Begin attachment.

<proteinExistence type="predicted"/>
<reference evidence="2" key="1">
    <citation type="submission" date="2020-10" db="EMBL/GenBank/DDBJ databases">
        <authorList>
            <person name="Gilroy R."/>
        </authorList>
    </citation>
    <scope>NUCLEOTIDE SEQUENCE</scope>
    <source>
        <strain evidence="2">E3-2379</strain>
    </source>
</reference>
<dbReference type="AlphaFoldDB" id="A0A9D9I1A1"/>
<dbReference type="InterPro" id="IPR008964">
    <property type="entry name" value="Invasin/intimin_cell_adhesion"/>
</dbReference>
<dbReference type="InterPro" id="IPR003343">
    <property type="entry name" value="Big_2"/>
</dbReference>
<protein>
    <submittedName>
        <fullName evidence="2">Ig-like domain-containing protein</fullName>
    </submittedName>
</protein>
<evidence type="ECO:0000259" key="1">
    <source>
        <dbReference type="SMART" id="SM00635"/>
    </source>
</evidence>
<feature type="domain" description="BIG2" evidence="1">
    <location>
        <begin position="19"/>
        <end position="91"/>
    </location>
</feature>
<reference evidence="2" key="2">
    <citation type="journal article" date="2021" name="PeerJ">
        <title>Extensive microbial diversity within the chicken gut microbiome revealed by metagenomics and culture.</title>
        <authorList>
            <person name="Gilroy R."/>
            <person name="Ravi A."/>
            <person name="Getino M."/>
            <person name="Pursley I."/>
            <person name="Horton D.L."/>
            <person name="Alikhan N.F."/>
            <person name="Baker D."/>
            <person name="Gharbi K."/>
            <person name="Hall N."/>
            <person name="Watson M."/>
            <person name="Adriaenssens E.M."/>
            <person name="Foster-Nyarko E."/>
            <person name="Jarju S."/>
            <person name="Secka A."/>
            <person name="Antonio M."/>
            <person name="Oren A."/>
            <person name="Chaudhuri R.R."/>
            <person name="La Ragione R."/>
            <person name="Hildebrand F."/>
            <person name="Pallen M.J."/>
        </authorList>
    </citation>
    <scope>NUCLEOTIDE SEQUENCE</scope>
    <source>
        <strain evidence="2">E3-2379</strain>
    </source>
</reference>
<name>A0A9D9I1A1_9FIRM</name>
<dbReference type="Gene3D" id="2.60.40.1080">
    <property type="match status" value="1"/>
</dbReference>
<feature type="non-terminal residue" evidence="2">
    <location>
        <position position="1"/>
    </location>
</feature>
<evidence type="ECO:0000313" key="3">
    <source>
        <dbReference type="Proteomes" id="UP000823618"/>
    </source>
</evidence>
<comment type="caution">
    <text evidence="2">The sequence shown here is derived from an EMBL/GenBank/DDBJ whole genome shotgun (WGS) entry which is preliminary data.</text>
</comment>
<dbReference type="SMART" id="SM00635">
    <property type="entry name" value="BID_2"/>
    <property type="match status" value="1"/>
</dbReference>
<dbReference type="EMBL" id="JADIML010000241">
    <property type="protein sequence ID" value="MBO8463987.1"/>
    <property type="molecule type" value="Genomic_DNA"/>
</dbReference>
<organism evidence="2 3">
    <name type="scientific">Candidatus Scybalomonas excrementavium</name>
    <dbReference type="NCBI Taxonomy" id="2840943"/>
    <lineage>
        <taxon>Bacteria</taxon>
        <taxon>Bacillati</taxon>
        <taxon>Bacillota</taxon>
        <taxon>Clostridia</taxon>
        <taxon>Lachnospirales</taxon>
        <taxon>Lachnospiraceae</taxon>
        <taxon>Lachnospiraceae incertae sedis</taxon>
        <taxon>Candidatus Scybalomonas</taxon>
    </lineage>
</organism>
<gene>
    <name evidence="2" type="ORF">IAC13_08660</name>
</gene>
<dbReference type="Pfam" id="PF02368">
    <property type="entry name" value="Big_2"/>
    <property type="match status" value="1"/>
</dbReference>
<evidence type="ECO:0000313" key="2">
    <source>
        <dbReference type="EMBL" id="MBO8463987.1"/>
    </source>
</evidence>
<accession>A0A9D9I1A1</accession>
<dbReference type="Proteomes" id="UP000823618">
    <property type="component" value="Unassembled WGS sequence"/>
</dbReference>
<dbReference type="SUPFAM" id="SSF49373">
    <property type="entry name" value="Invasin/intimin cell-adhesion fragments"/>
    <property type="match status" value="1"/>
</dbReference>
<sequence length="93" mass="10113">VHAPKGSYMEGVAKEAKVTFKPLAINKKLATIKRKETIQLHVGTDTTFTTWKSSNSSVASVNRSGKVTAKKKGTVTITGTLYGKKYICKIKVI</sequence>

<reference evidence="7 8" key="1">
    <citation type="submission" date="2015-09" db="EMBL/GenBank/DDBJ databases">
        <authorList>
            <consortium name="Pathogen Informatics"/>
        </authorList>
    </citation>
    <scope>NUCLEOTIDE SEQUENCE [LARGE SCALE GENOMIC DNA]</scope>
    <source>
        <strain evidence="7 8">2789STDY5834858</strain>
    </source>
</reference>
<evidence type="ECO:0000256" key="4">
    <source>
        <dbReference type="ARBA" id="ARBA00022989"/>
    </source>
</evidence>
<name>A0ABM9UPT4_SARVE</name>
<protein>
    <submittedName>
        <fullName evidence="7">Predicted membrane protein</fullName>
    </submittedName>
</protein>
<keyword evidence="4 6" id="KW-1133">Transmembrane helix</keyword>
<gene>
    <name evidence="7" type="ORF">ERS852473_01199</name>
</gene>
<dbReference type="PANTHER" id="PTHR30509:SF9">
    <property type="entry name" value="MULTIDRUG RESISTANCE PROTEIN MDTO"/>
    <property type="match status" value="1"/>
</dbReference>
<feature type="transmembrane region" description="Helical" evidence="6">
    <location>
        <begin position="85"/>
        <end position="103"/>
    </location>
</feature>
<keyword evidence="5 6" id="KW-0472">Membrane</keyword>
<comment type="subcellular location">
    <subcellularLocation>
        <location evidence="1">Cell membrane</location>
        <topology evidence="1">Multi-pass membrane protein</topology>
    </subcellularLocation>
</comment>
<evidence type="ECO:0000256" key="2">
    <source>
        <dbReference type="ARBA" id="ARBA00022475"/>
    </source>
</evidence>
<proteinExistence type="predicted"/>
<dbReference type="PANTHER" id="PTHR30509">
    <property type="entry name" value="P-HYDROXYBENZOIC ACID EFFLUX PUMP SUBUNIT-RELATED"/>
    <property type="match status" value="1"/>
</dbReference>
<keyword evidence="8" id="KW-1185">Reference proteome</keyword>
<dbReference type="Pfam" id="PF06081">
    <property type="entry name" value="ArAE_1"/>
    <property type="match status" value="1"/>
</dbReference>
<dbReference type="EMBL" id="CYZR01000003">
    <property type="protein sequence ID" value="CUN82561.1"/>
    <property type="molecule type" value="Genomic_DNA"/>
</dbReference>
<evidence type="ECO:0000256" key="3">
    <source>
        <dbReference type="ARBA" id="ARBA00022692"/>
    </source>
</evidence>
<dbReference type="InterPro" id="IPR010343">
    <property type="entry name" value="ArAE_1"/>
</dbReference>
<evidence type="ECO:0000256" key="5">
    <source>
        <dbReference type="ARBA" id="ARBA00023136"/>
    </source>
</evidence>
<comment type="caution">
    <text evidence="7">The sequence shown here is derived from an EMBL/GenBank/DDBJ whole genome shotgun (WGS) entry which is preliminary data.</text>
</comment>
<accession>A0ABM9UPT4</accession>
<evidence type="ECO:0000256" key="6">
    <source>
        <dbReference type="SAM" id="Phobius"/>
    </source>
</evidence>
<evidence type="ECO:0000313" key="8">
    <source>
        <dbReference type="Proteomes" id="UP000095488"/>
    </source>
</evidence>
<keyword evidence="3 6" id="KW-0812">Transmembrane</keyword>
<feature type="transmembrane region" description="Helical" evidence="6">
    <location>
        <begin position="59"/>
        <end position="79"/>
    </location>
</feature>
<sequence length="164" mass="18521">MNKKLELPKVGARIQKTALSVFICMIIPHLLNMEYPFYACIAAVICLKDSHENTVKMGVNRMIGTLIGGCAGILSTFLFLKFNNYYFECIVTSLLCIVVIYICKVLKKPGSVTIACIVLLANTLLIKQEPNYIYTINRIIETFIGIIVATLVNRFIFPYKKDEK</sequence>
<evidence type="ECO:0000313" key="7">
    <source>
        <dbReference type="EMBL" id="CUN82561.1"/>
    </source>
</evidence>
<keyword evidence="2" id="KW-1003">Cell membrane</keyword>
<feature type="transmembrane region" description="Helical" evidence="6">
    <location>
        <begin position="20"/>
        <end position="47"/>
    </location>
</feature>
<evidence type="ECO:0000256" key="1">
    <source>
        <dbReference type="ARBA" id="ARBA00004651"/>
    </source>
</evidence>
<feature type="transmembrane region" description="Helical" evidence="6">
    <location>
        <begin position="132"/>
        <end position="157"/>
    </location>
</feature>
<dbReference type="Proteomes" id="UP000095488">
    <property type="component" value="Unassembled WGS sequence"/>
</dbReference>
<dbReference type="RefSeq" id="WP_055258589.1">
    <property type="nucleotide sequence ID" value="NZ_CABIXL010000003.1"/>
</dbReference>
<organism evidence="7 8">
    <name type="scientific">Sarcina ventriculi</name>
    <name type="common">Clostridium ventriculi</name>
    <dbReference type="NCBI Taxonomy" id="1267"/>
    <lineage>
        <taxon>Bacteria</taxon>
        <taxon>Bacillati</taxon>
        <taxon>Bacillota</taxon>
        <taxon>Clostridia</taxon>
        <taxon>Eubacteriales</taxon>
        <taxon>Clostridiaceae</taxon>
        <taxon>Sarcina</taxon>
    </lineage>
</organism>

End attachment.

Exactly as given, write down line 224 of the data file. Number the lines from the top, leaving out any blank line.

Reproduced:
<evidence type="ECO:0000313" key="7">